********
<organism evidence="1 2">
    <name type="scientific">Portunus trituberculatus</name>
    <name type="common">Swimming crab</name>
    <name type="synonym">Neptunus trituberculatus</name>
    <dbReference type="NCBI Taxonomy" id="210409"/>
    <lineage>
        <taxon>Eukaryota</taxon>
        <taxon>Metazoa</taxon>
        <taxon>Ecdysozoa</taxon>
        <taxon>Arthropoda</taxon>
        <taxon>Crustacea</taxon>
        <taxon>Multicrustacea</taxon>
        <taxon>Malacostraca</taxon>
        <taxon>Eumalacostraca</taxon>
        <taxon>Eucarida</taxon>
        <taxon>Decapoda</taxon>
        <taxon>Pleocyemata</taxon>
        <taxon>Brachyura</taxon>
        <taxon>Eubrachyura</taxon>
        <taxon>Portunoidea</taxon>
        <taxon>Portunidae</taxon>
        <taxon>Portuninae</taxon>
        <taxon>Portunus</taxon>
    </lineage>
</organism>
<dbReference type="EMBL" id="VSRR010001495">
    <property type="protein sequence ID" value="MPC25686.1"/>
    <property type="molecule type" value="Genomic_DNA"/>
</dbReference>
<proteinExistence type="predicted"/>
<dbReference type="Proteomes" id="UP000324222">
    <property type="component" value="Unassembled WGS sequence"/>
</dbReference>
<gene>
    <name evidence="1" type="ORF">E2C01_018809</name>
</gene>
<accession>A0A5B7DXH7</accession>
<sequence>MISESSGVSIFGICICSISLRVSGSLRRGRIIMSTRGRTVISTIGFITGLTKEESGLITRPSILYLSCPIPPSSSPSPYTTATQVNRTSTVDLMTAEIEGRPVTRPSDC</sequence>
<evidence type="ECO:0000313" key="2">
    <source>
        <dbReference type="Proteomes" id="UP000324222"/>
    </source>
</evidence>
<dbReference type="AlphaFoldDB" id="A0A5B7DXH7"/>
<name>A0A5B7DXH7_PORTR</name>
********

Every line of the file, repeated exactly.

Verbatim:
<organism evidence="1 2">
    <name type="scientific">Portunus trituberculatus</name>
    <name type="common">Swimming crab</name>
    <name type="synonym">Neptunus trituberculatus</name>
    <dbReference type="NCBI Taxonomy" id="210409"/>
    <lineage>
        <taxon>Eukaryota</taxon>
        <taxon>Metazoa</taxon>
        <taxon>Ecdysozoa</taxon>
        <taxon>Arthropoda</taxon>
        <taxon>Crustacea</taxon>
        <taxon>Multicrustacea</taxon>
        <taxon>Malacostraca</taxon>
        <taxon>Eumalacostraca</taxon>
        <taxon>Eucarida</taxon>
        <taxon>Decapoda</taxon>
        <taxon>Pleocyemata</taxon>
        <taxon>Brachyura</taxon>
        <taxon>Eubrachyura</taxon>
        <taxon>Portunoidea</taxon>
        <taxon>Portunidae</taxon>
        <taxon>Portuninae</taxon>
        <taxon>Portunus</taxon>
    </lineage>
</organism>
<dbReference type="EMBL" id="VSRR010001495">
    <property type="protein sequence ID" value="MPC25686.1"/>
    <property type="molecule type" value="Genomic_DNA"/>
</dbReference>
<proteinExistence type="predicted"/>
<dbReference type="Proteomes" id="UP000324222">
    <property type="component" value="Unassembled WGS sequence"/>
</dbReference>
<gene>
    <name evidence="1" type="ORF">E2C01_018809</name>
</gene>
<accession>A0A5B7DXH7</accession>
<sequence>MISESSGVSIFGICICSISLRVSGSLRRGRIIMSTRGRTVISTIGFITGLTKEESGLITRPSILYLSCPIPPSSSPSPYTTATQVNRTSTVDLMTAEIEGRPVTRPSDC</sequence>
<evidence type="ECO:0000313" key="2">
    <source>
        <dbReference type="Proteomes" id="UP000324222"/>
    </source>
</evidence>
<dbReference type="AlphaFoldDB" id="A0A5B7DXH7"/>
<name>A0A5B7DXH7_PORTR</name>